April 16, 2015
Millions of times a year, teams at the U-M Health System test samples of tissue, blood and other bodily fluids for patients of all ages. The results can reveal risks or signs of disease — or response to treatment — and help make a major difference in doctors' decisions.
A new $160 million project will give U-M's clinical testing teams the best possible facilities to work in. It will allow them to continue giving patients and doctors the high-quality test results they seek, faster and with higher reliability.
The Board of Regents approved the project Thursday. Now, UMHS will begin creating an entirely new 139,000-square-foot home for most of its clinical pathology activities, and renovating another 47,000 square feet of existing space.
The new facility will occupy four vacant buildings at U-M's North Campus Research Complex, less than three miles from the main U-M medical campus. It's the first clinical use of space at NCRC, which U-M purchased from Pfizer six years ago.
Just as NCRC's other buildings have allowed the university to bring together researchers from many disciplines, the new facility will allow UMHS to unite more than 450 faculty and staff who currently work in 10 locations.
In addition to the NCRC facility, the project includes renovations at two existing locations, in University Hospital and an adjoining building on the medical campus. UMHS will dedicate these to urgent — or STAT— tests for patients in emergency, critical care and inpatient settings, while non-STAT, or less urgent, tests will be performed at NCRC.
This map shows where the new pathology facility will be located. (Image courtesy of U-M Health System)
"Through this project, we'll create an ideal clinical testing experience for patients and their care teams, while improving efficiency, the work environment and training opportunities for our staff and faculty," says T. Anthony Denton, the acting chief executive officer and chief operating officer of the U-M Hospitals and Health Centers.
Demand for UMHS lab tests, from simple blood sugars to complex genetic tests for rare diseases, has risen nearly 8 percent every year for the past 5 years. UMHS offers more than 1,100 types of tests to patients of all ages.
Most are for the patients who come to UMHS hospitals and clinics from every county of Michigan, every other state in the nation and dozens of other countries.
About 8 percent of tests are done for patients whose doctors elsewhere send samples to U-M for testing by M-Labs, which is the outreach portal for UMHS Laboratories.
"As the era of personalized medicine dawns, we predict rapidly increasing demand for molecular diagnostics that can allow medical teams to customize treatment to the individual patient in ways that we couldn't dream of even a decade ago," says Dr. Charles Parkos, chair of pathology at the Medical School. "This project will prepare us for this new era, and the growth in state-of-the-art testing it will likely bring."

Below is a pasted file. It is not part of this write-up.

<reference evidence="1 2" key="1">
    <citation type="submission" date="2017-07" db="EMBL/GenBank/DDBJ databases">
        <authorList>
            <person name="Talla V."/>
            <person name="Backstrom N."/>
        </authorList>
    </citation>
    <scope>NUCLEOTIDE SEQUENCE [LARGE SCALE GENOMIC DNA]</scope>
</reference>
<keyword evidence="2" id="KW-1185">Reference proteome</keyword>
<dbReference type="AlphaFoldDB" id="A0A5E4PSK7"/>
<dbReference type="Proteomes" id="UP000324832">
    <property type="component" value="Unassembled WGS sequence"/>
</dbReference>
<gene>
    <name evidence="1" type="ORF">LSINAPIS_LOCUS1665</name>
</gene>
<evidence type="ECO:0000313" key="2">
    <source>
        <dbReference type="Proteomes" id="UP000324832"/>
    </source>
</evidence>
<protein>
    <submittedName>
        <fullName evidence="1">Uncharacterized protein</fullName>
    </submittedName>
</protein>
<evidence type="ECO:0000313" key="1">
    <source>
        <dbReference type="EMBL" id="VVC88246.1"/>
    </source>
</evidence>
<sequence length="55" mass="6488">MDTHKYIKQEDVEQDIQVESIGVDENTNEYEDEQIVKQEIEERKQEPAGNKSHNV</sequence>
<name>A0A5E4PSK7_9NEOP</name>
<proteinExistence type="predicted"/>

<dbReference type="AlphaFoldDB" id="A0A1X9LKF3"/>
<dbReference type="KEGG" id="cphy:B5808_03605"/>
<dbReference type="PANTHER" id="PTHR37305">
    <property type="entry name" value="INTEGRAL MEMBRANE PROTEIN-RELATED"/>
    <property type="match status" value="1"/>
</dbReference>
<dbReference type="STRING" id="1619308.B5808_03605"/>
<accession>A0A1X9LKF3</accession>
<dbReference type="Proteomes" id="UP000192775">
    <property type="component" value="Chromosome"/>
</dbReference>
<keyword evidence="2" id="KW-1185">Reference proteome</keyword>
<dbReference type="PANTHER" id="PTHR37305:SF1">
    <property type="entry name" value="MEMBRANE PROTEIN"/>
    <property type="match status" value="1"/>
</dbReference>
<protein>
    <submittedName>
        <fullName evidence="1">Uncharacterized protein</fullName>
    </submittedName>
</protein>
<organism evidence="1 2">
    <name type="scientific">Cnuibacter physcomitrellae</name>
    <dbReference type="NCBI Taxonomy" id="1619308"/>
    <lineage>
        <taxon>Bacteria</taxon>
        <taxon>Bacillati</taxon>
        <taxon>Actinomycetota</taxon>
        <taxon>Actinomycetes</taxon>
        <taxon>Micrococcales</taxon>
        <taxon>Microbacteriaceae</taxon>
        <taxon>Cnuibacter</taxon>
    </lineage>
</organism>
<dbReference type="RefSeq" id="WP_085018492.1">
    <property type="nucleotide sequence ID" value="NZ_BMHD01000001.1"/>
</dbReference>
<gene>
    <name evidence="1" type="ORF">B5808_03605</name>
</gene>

The new space at NCRC also will include faculty offices and facilities for training the medical residents and clinical fellows who start their medical careers in pathology at U-M.
The facility at University Hospital for STAT lab tests will include a fully automated core laboratory that will process samples faster, and expanded space for the U-M Blood Bank, apheresis service and stem cell processing. A form of advanced testing called frozen section biopsy will continue at four outpatient surgery sites, to guide doctors during cancer-removal procedures.
The entire project will be designed by the architectural firm of Tsoi/Kobus and Associates, and the renovation will create 118 construction jobs. It will also free up space at several U-M medical campus buildings for other purposes.
Accelerating rapid growth at NCRC
The pathology project will continue the pace of growth at the North Campus Research Complex, which received its first U-M occupants five years ago this month.
In all, more than 2,400 people now work at NCRC — more than worked at the campus when Pfizer owned the 140-acre site and used its 28 buildings. The pathology project will add hundreds more.
They include nearly 200 faculty members and their teams of staff and students from 10 U-M schools and colleges; hundreds of staff from administrative units that support research; and the employees of 22 private companies, including 18 U-M startups based in U-M's Venture Accelerator.
Fittingly, the new pathology facility will be adjacent to the Biorepository, a new Medical School facility at NCRC that collects, processes, stores and distributes human specimens and associated clinical data for U-M biomedical researchers.
In all, U-M has activated 70 percent of NCRC space, 97 percent of which is occupied or committed including the four clinical pathology buildings.
In addition, 32 acres of open land at NCRC is being transformed into Mcity, a large-scale testing facility for connected and automated vehicle systems that will open this summer.
This year also brings the move of the labs of several newly recruited faculty to NCRC, and the expansion of the space there for the Institute for Healthcare Policy and Innovation.